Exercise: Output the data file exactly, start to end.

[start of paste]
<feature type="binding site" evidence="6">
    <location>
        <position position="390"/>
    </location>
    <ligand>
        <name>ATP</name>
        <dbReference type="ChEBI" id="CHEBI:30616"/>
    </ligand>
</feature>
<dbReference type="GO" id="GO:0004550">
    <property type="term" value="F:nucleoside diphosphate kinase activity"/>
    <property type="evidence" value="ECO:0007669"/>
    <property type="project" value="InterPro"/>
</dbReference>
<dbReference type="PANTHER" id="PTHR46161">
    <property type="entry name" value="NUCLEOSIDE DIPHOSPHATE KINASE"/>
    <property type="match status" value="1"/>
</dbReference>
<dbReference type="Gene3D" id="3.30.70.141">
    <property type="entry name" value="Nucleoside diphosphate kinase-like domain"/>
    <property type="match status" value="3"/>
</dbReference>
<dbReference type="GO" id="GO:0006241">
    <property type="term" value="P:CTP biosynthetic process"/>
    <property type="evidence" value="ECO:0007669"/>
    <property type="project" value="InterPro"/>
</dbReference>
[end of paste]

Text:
<feature type="binding site" evidence="6">
    <location>
        <position position="390"/>
    </location>
    <ligand>
        <name>ATP</name>
        <dbReference type="ChEBI" id="CHEBI:30616"/>
    </ligand>
</feature>
<dbReference type="GO" id="GO:0004550">
    <property type="term" value="F:nucleoside diphosphate kinase activity"/>
    <property type="evidence" value="ECO:0007669"/>
    <property type="project" value="InterPro"/>
</dbReference>
<dbReference type="PANTHER" id="PTHR46161">
    <property type="entry name" value="NUCLEOSIDE DIPHOSPHATE KINASE"/>
    <property type="match status" value="1"/>
</dbReference>
<dbReference type="Gene3D" id="3.30.70.141">
    <property type="entry name" value="Nucleoside diphosphate kinase-like domain"/>
    <property type="match status" value="3"/>
</dbReference>
<dbReference type="GO" id="GO:0006241">
    <property type="term" value="P:CTP biosynthetic process"/>
    <property type="evidence" value="ECO:0007669"/>
    <property type="project" value="InterPro"/>
</dbReference>